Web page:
Julie:

 

The Faction Aria is your pro model, according to the Faction website it does have a women’s Progressive Flex Core and recommends that you shift the mounting position forward which is common in women’s skis.  How has your influence in the development of this ski helped progress your skiing and women’s freestyle skiing for that matter?

 

Kristi Leskinen:

 

I skied for years on unisex skis, and I am very excited that women’s specific skis are taking off.  The flex pattern in a ski is really important, and a softer flex allows a woman to get the full potential out of a ski.

 

Kristi Leskinen Airborne

 

 

Julie:

 

In addition to your Faction sponsorship you are also sponsored by Giro, what are they doing to help get women out on the slopes and having a good time?

 

Kristi Leskinen:

 

Women’s specific helmets; designed for looks, comfort, and performance.  I had a serious head injury a few years ago, and I never ski hard without my helmet.

 

Julie:

 

In addition to your Faction sponsorship you are also sponsored by Oakley, what are they doing to help get women out on the slopes and having a good time?

 

Kristi Leskinen:

 

I have been lucky enough to work with Oakley for 10 years and they really are the best! They are making huge strides into the women’s specific market, with an enormous array of women’s products, support, and marketing.  They have two women’s specific goggles:  The Stockholm and the new Elevate.  Their outerwear is unmatched, and the new active line is my favorite. Please check it out for yourself. They take testing, and designing product very seriously and always give their athletes a chance to weigh in. I think Oakley is at the forefront when it comes to giving women the performance products that can “Elevate” us to the next level.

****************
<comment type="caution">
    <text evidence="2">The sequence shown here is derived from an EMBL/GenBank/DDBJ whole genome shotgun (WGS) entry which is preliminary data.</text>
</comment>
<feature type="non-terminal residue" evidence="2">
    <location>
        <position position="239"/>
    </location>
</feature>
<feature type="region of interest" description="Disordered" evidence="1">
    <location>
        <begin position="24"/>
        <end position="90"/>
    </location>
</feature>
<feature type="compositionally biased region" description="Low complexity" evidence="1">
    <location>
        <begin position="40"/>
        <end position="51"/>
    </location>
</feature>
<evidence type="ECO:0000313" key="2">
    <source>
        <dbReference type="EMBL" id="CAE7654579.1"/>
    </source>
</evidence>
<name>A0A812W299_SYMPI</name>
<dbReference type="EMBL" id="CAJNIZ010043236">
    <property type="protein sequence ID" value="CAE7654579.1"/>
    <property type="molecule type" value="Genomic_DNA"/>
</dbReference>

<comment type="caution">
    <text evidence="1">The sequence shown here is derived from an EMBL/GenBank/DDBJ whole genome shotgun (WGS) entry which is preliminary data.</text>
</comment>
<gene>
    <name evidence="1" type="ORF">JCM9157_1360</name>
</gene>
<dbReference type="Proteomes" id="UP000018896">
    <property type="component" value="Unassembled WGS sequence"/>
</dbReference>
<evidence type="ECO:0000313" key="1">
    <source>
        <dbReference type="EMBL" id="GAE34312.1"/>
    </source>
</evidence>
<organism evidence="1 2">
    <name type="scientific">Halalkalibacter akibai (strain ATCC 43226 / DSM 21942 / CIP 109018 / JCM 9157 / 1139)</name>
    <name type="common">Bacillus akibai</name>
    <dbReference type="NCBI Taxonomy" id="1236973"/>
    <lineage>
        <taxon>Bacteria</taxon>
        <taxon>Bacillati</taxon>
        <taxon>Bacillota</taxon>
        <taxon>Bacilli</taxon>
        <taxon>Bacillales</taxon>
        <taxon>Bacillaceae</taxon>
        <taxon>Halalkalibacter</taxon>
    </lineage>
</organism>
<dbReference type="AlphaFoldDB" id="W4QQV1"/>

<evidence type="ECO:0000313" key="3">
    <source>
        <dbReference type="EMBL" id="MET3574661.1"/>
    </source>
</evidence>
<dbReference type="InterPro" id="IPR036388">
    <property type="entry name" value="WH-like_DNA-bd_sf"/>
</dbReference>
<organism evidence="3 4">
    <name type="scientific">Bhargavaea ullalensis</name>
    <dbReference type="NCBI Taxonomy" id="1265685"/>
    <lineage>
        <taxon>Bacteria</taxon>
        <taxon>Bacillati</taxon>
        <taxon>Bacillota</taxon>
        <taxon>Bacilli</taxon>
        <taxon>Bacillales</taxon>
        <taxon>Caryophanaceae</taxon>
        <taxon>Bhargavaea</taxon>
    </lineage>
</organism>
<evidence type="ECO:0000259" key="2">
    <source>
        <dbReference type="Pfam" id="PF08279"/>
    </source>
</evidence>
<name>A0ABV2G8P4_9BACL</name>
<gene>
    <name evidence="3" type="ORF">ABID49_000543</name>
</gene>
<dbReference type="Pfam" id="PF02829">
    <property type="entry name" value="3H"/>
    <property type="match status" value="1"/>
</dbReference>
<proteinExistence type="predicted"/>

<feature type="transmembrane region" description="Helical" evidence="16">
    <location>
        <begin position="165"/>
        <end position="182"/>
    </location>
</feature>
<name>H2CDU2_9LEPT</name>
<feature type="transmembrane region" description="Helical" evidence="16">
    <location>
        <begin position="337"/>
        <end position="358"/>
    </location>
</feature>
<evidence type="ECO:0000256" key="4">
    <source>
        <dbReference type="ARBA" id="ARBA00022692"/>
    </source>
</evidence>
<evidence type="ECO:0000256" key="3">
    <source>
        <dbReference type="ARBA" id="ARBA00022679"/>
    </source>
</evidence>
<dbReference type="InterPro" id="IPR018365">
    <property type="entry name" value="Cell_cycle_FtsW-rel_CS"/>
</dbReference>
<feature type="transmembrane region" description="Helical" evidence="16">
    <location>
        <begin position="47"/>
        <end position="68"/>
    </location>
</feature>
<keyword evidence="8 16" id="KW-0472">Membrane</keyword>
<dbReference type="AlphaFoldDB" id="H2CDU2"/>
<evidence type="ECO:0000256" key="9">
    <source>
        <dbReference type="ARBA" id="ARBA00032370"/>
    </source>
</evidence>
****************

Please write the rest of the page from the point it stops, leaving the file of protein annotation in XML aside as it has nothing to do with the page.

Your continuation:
Julie:

 

You currently ski out of Mammoth Mountain and are partnered with them/sponsored by them.  What suggestions do you have for women who are considering a ski trip to Mammoth?  Is it ski able by all abilities?

 

Kristi Leskinen:

 

I’ve traveled the world skiing, and I’ve settled in Mammoth for many reasons.  Mammoth is in California, so the weather is beautiful.  On any given day, Mammoth is 10-20 degrees warmer than any mountain in Colorado.  At the same time Mammoth also gets more snow than any of those resorts, allowing it to stay open way into the spring and sometimes summer.  Last year Mammoth closed on July 4th!  Who doesn’t like skiing in a T-Shirt? Mammoth also has a huge amount of terrain, and several terrain parks.  If you’re a beginner, there are jumps for you, and if you are a pro, you’ll be in heaven!

 

Julie:

 

Is Mammoth offering any women’s ski clinics or girls weekends that our ladies investigating Skis.com should take advantage of this year?

 

Kristi Leskinen:

 

I’ll have to look into that one.

 

Julie:

 

If you could encourage women to do one thing what would it be?

 

Kristi Leskinen:

 

Do it all!

 

 

Kristi Leskinen